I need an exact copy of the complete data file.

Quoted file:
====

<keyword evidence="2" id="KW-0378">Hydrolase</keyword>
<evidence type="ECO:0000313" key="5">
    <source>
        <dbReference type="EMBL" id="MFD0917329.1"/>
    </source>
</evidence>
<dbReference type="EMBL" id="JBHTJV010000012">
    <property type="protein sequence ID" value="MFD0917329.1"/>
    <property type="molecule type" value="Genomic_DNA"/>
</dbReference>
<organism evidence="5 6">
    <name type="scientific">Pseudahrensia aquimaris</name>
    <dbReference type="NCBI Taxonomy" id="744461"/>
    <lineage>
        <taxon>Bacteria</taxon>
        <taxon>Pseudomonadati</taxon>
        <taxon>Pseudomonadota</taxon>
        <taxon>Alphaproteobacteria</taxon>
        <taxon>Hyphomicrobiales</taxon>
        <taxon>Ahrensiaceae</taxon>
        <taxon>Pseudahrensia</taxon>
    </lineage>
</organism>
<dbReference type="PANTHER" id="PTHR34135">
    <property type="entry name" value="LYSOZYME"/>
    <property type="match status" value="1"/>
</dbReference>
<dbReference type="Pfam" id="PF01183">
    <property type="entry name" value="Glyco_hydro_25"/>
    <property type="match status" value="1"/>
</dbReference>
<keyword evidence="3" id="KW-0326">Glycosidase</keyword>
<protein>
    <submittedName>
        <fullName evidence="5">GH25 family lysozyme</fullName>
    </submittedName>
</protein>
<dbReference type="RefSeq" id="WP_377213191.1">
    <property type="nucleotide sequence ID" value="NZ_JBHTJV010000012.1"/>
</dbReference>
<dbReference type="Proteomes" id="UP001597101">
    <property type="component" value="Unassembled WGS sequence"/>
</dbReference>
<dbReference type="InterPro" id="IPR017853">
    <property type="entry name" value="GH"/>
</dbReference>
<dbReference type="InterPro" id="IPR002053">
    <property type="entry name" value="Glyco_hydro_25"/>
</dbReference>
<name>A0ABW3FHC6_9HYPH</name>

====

<keyword evidence="2" id="KW-0378">Hydrolase</keyword>
<evidence type="ECO:0000313" key="5">
    <source>
        <dbReference type="EMBL" id="MFD0917329.1"/>
    </source>
</evidence>
<dbReference type="EMBL" id="JBHTJV010000012">
    <property type="protein sequence ID" value="MFD0917329.1"/>
    <property type="molecule type" value="Genomic_DNA"/>
</dbReference>
<organism evidence="5 6">
    <name type="scientific">Pseudahrensia aquimaris</name>
    <dbReference type="NCBI Taxonomy" id="744461"/>
    <lineage>
        <taxon>Bacteria</taxon>
        <taxon>Pseudomonadati</taxon>
        <taxon>Pseudomonadota</taxon>
        <taxon>Alphaproteobacteria</taxon>
        <taxon>Hyphomicrobiales</taxon>
        <taxon>Ahrensiaceae</taxon>
        <taxon>Pseudahrensia</taxon>
    </lineage>
</organism>
<dbReference type="PANTHER" id="PTHR34135">
    <property type="entry name" value="LYSOZYME"/>
    <property type="match status" value="1"/>
</dbReference>
<dbReference type="Pfam" id="PF01183">
    <property type="entry name" value="Glyco_hydro_25"/>
    <property type="match status" value="1"/>
</dbReference>
<keyword evidence="3" id="KW-0326">Glycosidase</keyword>
<protein>
    <submittedName>
        <fullName evidence="5">GH25 family lysozyme</fullName>
    </submittedName>
</protein>
<dbReference type="RefSeq" id="WP_377213191.1">
    <property type="nucleotide sequence ID" value="NZ_JBHTJV010000012.1"/>
</dbReference>
<dbReference type="Proteomes" id="UP001597101">
    <property type="component" value="Unassembled WGS sequence"/>
</dbReference>
<dbReference type="InterPro" id="IPR017853">
    <property type="entry name" value="GH"/>
</dbReference>
<dbReference type="InterPro" id="IPR002053">
    <property type="entry name" value="Glyco_hydro_25"/>
</dbReference>
<name>A0ABW3FHC6_9HYPH</name>